A coalition of organizations called again on Wednesday for an independent redistricting process aimed at removing politics from the drawing of legislative and congressional maps in North Carolina. While the effort has failed several times in the past, advocates say the uncertainty surrounding the latest legal complication might lead to more bipartisan support. On Tuesday, the U.S. Supreme Court temporarily halted a lower court’s order that the state redraw what it called racially gerrymandered maps and hold new elections in them. For now, that leaves unresolved the question of whether new maps and new elections will be required. A special election would mean some legislators would serve one-year instead of two-year terms.
Previous efforts at independent redistricting have failed because there is little incentive for the political party in power to risk giving up their seats, organizers said.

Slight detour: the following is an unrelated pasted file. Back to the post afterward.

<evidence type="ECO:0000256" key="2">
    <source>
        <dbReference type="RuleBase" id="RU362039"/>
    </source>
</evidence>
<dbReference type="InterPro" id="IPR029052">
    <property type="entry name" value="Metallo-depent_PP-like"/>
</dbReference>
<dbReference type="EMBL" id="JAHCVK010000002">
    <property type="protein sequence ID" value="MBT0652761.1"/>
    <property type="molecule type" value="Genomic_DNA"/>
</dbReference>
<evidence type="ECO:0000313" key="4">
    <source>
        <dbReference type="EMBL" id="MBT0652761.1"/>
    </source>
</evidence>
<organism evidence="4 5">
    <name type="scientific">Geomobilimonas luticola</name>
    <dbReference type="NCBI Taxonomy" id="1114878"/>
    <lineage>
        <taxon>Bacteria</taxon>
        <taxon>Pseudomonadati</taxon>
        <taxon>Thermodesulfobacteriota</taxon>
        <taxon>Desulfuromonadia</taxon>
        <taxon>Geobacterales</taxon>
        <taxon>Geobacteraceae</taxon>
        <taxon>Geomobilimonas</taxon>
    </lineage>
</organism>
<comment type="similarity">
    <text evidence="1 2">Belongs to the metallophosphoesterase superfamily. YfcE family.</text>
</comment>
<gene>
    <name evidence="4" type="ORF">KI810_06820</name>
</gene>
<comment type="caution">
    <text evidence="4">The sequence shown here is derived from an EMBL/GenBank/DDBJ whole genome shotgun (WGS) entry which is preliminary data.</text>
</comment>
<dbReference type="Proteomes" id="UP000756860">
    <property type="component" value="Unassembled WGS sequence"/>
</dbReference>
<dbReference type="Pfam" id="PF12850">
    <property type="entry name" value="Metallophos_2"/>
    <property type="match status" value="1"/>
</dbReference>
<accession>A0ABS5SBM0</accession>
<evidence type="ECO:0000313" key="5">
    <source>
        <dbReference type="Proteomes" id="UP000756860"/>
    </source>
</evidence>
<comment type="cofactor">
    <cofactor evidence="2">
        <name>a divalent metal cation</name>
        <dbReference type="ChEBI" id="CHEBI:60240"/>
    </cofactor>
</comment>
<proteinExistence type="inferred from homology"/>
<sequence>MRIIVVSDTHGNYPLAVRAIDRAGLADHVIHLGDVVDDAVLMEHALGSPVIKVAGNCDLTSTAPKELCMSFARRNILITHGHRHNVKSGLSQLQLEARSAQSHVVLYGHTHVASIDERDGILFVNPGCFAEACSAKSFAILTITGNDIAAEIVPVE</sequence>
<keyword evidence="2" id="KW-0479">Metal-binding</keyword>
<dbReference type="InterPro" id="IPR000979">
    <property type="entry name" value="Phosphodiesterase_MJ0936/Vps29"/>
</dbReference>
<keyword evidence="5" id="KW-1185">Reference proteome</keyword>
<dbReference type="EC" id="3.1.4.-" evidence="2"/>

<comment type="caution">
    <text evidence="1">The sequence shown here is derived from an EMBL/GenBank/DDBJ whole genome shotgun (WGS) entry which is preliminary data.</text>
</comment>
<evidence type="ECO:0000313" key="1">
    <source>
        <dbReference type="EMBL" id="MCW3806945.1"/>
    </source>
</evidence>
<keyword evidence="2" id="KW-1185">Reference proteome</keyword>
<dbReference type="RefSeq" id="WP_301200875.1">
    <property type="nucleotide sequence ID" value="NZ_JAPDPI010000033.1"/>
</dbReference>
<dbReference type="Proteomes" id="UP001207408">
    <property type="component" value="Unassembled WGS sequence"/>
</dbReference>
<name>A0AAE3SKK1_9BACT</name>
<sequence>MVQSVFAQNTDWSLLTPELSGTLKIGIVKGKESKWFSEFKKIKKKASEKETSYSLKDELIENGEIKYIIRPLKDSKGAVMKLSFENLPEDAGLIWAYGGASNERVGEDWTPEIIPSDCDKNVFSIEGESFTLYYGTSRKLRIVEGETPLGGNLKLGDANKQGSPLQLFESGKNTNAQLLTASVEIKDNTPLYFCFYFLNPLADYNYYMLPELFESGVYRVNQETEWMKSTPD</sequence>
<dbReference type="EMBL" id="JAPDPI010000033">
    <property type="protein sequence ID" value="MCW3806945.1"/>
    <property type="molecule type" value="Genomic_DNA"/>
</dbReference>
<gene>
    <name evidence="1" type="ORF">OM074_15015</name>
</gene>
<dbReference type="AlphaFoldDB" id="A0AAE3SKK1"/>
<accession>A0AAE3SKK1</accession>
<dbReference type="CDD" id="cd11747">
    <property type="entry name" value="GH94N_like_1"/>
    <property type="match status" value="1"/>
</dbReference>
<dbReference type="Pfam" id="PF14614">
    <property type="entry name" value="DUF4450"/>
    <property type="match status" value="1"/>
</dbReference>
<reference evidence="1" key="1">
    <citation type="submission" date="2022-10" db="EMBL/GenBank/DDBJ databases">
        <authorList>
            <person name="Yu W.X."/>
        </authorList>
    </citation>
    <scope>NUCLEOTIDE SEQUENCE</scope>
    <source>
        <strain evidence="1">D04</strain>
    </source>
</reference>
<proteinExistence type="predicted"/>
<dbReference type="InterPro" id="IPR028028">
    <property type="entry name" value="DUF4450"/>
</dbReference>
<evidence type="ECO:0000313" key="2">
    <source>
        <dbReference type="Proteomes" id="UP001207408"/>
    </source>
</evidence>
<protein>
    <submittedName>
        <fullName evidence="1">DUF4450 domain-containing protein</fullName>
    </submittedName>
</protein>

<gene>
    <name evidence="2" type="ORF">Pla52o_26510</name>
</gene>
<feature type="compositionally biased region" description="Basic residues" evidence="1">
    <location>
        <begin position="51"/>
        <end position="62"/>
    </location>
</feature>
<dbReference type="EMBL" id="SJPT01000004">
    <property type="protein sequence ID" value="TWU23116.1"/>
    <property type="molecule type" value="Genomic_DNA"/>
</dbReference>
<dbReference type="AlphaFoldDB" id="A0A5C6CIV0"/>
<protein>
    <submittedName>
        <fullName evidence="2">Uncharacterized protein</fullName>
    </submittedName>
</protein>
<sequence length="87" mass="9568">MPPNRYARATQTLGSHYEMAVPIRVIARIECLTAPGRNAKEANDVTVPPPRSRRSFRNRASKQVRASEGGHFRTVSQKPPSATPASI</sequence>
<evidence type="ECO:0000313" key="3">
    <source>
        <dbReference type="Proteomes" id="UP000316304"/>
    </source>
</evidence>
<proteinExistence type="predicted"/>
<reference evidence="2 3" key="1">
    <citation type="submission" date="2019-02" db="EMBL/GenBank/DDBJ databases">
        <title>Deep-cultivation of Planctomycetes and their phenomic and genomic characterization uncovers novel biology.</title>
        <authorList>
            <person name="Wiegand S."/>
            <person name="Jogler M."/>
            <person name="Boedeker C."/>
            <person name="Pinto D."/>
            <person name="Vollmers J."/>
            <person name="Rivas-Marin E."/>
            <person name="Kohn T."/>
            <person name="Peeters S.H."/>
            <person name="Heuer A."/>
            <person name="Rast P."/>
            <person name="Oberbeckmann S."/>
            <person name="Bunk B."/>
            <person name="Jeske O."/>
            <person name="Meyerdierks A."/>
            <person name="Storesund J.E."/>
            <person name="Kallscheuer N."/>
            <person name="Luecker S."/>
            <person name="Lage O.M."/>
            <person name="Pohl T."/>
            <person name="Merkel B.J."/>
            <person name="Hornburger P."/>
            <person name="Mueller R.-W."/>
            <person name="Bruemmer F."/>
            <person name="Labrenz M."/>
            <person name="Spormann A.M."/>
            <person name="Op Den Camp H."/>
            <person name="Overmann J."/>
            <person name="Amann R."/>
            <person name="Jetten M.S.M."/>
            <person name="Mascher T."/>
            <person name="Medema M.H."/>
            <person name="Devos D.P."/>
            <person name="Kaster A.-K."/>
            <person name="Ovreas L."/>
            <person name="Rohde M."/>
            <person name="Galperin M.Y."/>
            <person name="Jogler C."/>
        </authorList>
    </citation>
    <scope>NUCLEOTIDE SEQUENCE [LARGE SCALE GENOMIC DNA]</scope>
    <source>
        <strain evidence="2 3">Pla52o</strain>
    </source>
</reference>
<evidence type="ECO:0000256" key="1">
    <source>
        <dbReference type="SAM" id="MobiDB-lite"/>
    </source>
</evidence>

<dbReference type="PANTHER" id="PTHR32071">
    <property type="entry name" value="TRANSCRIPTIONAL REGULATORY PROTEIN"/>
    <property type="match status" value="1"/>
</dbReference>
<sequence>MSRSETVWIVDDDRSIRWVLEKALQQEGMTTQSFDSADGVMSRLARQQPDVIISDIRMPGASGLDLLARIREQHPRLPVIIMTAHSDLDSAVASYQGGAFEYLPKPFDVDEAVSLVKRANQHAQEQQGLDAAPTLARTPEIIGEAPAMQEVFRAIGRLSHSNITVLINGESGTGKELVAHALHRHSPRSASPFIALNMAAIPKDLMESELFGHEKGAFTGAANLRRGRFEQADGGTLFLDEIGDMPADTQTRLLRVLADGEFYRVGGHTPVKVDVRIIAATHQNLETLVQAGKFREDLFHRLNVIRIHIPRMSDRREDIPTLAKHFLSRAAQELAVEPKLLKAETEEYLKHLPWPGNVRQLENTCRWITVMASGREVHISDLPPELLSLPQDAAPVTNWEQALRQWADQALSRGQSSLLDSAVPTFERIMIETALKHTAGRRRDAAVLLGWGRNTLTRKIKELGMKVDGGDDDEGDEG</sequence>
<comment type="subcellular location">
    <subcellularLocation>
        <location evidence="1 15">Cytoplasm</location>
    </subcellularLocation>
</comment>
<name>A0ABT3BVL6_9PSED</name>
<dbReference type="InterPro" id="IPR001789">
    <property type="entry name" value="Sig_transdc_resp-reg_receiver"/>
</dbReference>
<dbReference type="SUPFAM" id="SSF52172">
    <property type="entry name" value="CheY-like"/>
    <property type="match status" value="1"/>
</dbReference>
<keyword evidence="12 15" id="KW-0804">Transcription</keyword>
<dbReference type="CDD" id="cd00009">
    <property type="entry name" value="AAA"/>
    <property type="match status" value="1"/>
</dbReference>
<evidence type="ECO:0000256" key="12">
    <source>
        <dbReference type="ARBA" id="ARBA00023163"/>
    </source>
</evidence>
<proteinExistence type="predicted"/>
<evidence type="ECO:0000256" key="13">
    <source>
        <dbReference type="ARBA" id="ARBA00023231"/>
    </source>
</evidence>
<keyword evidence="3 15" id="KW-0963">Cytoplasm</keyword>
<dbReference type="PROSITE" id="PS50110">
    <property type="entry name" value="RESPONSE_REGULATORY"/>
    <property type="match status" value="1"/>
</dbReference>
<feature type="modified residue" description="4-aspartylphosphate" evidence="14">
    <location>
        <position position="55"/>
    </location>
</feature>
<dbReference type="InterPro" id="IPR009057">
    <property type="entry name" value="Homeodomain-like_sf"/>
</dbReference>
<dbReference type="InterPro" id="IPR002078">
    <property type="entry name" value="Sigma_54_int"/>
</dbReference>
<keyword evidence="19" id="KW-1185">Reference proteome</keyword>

In 2015, a bill to end gerrymandered districts passed the House but was killed in the Senate.
At a news conference in the legislative building held by more than a dozen organizations, Jane Pinsky of the N.C. Coalition for Lobbying & Government Reform said the multiple lawsuits that have stemmed from redistricting have cost the state millions and that districts drawn to favor a single party have limited the number of candidates voters can choose among.